Northam has offered conditional support for the proposed Atlantic Coast Pipeline, provided that the pipeline's construction is deemed to be environmentally safe. He has avoided taking a firm stance on other pipelines such as the Mountain Valley Pipeline. He opposes both offshore drilling and fracking.

Northam has supported the Regional Greenhouse Gas Initiative (RGGI). In 2019, he vetoed a bill that would have prohibited Virginia from entering into the initiative, but in May 2019, he chose not to veto language in the state budget that prohibits spending related to the initiative, because under Virginia law, governors are generally not allowed to issue line-item vetoes of the state budget. According to The Washington Post, had Northam issued the veto, it could have been challenged in court by the Republican-controlled legislature, and Northam wanted to avoid a long legal confrontation. Northam has said that he will seek to implement RGGI spending in future budgets.

In September 2019, Northam signed an executive order establishing a goal for the commonwealth to produce at least 30 percent of its energy from renewable sources in 10 years, a 23 percent improvement on the amount produced at the time he signed the order. In addition to this, Northam set the goal for the state of Virginia to produce 100 percent of its electricity from carbon-free sources by 2050.

Family leave and child care

When Northam was inaugurated as governor, the family leave policy for executive branch employees in the state of Virginia applied exclusively to employees who had given birth and offered only partial pay. In June 2018, Northam signed an executive order extending the policy to apply to both mothers and fathers, including not only biological parents but also adoptive and foster parents. Under the new policy, employees receive eight weeks off at full pay. Earlier in the year, then-Speaker of the House of Delegates Republican Kirk Cox had established a similar policy offering legislative branch employees twelve weeks of paid leave.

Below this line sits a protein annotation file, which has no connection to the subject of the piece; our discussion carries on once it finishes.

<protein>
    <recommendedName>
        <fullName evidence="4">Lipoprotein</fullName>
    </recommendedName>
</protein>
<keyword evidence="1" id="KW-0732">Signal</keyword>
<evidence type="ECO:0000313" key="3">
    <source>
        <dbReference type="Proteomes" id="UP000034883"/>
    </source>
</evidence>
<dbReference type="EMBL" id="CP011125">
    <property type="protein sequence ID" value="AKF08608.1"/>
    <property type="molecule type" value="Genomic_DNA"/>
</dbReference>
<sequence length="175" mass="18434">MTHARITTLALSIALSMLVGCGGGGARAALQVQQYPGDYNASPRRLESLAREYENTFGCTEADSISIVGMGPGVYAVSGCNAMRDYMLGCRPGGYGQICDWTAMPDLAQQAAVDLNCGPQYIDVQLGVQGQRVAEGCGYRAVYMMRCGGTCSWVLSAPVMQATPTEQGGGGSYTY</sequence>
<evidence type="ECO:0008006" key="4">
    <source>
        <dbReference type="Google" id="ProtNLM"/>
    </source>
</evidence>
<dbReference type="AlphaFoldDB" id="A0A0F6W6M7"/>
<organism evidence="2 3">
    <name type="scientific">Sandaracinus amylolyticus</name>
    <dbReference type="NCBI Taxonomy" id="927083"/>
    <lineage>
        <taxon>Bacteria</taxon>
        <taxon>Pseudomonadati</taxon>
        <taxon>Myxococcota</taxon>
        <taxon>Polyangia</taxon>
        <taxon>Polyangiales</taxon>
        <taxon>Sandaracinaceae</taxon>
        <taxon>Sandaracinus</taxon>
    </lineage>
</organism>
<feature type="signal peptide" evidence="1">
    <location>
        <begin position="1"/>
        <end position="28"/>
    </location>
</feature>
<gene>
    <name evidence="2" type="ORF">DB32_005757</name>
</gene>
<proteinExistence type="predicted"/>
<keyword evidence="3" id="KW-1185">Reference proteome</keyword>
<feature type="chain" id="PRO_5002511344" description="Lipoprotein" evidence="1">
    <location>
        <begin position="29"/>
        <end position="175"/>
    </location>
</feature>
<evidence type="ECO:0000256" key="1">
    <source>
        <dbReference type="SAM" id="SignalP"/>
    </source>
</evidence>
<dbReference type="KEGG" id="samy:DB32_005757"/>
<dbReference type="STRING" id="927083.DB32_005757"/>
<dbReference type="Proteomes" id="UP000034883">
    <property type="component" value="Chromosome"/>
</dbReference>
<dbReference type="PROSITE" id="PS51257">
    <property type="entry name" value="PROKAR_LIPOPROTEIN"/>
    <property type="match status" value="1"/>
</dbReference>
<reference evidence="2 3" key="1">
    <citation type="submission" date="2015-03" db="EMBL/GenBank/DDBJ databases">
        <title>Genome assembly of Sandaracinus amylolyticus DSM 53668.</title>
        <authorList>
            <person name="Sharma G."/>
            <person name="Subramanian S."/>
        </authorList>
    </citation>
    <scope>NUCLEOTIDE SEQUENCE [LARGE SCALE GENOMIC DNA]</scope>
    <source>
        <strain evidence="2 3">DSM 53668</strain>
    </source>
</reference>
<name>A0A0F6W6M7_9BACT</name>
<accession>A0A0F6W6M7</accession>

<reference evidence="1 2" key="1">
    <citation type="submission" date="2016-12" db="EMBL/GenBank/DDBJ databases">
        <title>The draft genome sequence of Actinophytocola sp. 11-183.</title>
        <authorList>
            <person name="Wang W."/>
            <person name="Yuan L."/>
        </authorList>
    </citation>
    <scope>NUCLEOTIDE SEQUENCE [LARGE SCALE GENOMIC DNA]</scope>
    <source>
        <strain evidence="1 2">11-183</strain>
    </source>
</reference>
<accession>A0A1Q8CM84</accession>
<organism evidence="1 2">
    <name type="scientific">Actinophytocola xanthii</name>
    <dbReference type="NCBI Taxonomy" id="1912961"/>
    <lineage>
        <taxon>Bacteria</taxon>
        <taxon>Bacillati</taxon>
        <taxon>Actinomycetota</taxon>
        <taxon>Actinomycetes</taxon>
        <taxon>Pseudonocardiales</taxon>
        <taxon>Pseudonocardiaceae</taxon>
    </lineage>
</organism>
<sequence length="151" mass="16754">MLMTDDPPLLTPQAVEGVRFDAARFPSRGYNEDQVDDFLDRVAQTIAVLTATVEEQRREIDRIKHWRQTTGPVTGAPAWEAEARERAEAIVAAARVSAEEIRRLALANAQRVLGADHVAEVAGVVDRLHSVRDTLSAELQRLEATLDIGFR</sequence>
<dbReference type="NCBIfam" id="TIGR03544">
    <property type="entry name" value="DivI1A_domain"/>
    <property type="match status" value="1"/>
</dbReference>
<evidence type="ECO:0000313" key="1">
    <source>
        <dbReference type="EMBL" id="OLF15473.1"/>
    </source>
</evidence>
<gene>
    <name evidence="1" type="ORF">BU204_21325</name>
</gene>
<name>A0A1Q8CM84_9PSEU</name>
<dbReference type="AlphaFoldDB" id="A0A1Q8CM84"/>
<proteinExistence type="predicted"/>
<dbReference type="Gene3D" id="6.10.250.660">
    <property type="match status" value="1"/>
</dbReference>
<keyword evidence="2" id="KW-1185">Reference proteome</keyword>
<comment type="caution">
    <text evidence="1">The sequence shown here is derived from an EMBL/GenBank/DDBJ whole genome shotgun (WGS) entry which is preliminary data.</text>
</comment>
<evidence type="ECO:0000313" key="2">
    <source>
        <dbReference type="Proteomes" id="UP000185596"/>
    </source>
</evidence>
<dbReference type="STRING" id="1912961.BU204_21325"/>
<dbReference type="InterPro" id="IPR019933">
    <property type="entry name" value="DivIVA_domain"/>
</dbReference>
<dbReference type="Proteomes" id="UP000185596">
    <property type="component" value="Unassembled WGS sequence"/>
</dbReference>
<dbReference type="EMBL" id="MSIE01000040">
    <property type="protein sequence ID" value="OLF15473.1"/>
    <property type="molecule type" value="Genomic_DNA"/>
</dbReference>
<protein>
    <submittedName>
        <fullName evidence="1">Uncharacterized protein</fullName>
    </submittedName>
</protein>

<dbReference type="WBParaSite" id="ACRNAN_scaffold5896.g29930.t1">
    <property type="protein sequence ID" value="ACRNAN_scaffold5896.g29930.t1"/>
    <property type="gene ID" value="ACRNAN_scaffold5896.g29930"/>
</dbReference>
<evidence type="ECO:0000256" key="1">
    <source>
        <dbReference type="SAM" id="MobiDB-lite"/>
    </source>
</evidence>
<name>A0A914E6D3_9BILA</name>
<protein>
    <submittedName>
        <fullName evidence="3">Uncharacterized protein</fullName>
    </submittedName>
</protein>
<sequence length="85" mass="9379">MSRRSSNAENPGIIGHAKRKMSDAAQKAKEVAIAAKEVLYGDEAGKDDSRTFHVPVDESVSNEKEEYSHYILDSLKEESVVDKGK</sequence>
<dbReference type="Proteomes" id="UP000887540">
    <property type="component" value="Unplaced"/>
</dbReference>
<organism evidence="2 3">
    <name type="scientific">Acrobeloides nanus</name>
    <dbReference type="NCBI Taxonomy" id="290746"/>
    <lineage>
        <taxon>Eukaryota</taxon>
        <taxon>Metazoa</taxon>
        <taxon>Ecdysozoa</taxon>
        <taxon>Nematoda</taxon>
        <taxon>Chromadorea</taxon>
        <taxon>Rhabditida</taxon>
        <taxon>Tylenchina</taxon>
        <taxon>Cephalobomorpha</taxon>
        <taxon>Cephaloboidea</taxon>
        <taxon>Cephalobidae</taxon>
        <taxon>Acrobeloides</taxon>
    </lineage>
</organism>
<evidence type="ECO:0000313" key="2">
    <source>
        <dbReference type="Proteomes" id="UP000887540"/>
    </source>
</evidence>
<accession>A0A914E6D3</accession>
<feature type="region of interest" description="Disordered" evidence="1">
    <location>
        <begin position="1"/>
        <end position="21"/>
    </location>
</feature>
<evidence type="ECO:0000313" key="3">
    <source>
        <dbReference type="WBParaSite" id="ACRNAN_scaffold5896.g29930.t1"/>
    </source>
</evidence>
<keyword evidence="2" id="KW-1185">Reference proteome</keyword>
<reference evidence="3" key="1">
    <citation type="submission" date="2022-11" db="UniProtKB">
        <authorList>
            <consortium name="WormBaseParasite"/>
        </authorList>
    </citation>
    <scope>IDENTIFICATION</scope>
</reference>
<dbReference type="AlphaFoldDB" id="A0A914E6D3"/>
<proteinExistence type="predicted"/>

With regards to private sector employees, Northam has said that he wants to implement tax credits for small businesses that offer paid family leave.

In 2018, Northam formed a commission to study the possibility of offering child care to state employees in Richmond. Northam's wife, Pam, serves on the panel.


While campaigning for governor, Northam called for new gun control measures in Virginia. He then made gun control a priority during his administration. In the 2019 legislative session, Northam introduced gun control measures that failed in the Republican-controlled General Assembly.

In April 2020, Northam signed a package of five gun control measures into law. The package included universal background checks for gun sales in Virginia; a limit of one-per-month on the purchase of handguns; a requirement for the loss or theft of a firearm to be reported within 48 hours (with a civil penalty of up to $250 for failure to report); an increase in penalties for reckless storage of loaded and unsecured firearms in a way that endangers children under 14 years of age; and an extreme risk protection order (red flag) bill, which provides for a procedure for the temporary removal of guns from people at high risk of harm to others. Two additional gun-control bills signed that year include amendments proposed by Northam: one of those bills requires evidence that anyone subject to a protective order has surrendered their firearms within twenty-four hours and was amended so that those who fail to comply would be found in contempt of court; the other bill, which allows for municipal regulations of firearms in public buildings, parks, recreation centers, and during public events, was amended to create an exemption for institutions of higher learning.